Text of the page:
Peer assessment of code readability

Photo credit: Pixabay, Pexels, CC0

In this post, Dr Paul Anderson, a Research Fellow in the School of Informatics, shares some unexpected findings from a research project, which explores a peer-based approach called Adaptive Comparative Judgement… 

You may think that marking computer code is a very objective activity – we can just run the code and see if it produces the “right answer”. We can even write an “automarking” program that does this for us. But for anything more than the most trivial examples, this isn’t the whole story. As well as providing the instructions for the machine, the code acts as a description of the algorithm for other humans to read. If this isn’t clear, then the code isn’t useful in any “real” situation; nobody else can check that it isn’t hiding some obscure bug or security flaw, or modify it to keep it working when the world changes. Assessing these “non-functional” aspects of the code is often neglected because it is hard to do. “Readability” is a subjective criteria, so large classes with multiple markers present a big challenge in terms of both resources and consistency.

I was inspired by a report by Hardy et al (2016), Ask, Answer, Assess: Peer learning from student-generated content, to try and solve this problem using a peer approach based on “Adaptive, Comparative Judgement” [2]. Adaptive, Comparative Judgement (ACJ) starts from the premise that it is much easier to compare two samples and just say which is “best”, than it is to produce a consistent ranking from a large number of samples. The ACJ algorithm selects pairs of samples to be compared, and then computes a ranking based on the results of these pairwise comparisons. A large number of comparisons are needed, but each one can usually be made very quickly. This has proven extremely successful for marking large exams, with more reliable results, and less susceptibility to marker variation than traditional methods.

Hardy et al (2016) used this ACJ technique but asked the students themselves to make the judgements. This seemed to me to be a brilliant solution – not only would this provide a peer ranking which could be used to inform the marking, but it would also expose the students to many different styles and help them appreciate what makes code easy to read (or not).

We initially implemented this in 2017 for a MSc course on Java Programming (IJP). After the students submitted their code, we asked them to visit a web site which provided them with pairs of solutions from other students and asked them to decide which they though was clearer and easier to read, simply using their own subjective judgement. We also gave them the opportunity to leave comments on the samples which were later collated and passed back to the authors. We did not give any formal credit for making these comparisons, but we made it a requirement that they completed a small number of them.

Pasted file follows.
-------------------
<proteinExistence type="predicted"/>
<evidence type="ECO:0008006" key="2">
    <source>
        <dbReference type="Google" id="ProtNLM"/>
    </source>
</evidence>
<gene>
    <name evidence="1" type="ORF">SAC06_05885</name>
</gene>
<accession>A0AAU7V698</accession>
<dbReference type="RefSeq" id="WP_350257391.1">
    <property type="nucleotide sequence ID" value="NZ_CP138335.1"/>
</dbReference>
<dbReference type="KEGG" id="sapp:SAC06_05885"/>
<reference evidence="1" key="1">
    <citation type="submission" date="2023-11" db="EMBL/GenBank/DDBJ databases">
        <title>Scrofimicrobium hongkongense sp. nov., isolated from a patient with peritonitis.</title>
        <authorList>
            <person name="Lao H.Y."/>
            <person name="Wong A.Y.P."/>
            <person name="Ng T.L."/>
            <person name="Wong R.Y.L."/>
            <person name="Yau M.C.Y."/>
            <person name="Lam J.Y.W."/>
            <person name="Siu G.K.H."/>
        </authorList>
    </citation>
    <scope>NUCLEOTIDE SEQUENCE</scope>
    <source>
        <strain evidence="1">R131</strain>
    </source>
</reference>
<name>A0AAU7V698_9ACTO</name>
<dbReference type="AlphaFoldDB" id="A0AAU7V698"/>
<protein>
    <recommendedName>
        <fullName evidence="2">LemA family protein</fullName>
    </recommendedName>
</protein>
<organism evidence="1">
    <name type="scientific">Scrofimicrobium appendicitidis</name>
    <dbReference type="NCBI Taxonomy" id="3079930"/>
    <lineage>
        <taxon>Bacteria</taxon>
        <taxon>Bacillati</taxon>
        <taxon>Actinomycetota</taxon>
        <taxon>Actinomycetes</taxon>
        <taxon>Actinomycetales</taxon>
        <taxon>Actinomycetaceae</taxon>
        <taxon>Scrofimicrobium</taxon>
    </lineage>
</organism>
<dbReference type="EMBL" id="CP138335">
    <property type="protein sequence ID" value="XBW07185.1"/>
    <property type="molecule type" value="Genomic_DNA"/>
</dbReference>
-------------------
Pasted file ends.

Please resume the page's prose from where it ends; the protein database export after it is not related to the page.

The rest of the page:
The results from this initial experiment were inconclusive. Most students appreciated the opportunity to see other’s code, and many left useful peer feedback. But the algorithm failed to generate a ranking that correlated in any way with the manual marking.

The following year, we repeated the experiment. This time, we used draft design documents rather than code. We hoped that the opportunity to see other students’ solutions before submitting their own final design would be sufficient motivation to participate. We also used an improved version of the software, and avoided some of the procedural mistakes from the first experiment.

75% of the students engaged with this, but the correlation with the manual marking was again poor – certainly not useful as a contribution to the marking process. Many students found it useful to see other’s ideas, but it is difficult to tell how much this contributed to any improvement in the final designs. Notably, several students actually went on to change their designs for the worse after seeing the other students’ submissions!

Figure 1: ACJ vs manual marking

I still believe that this approach has great potential, both for assessment and for the opportunity that it provides for students to see alternative approaches. It also scales particularly well to large numbers, and develops the students’ assessment literacy. But I’m still uncertain why the experiments performed so poorly – possible factors range from the algorithm itself to the students’ uncertainty about the factors that they should be considering. We are not repeating the experiment with this year’s course, but we are continuing to experiment with the algorithms and simulations, and I hope to try this again in the future. For presentation slides and simulations videos on this project, you can visit my homepage.

This post is based on a project, Helping students to write readable code, which was funded by the Principal’s Teaching Award Scheme.

 [1] Hardy, J., Galloway, R., Rhind, S., McBride, K., Hughes, K., and Donnelly, R. (2016). Ask, Answer, Assess: Peer learning from student-generated content. Higher Education Academy, UK.

[2]  Pollitt, A. (2012). The method of Adaptive Comparative Judgement. Assessment in Education: Principles, Policy & Practice, 19(3), pp. 281-300.

Paul Anderson

Paul Anderson is a Research Fellow in the School of Informatics. He has been teaching programming for nearly 40 years and is currently teaching an “Introduction to Practical Programming With Objects” for the MSc in Informatics.

Leave a Reply

Your email address will not be published. Required fields are marked *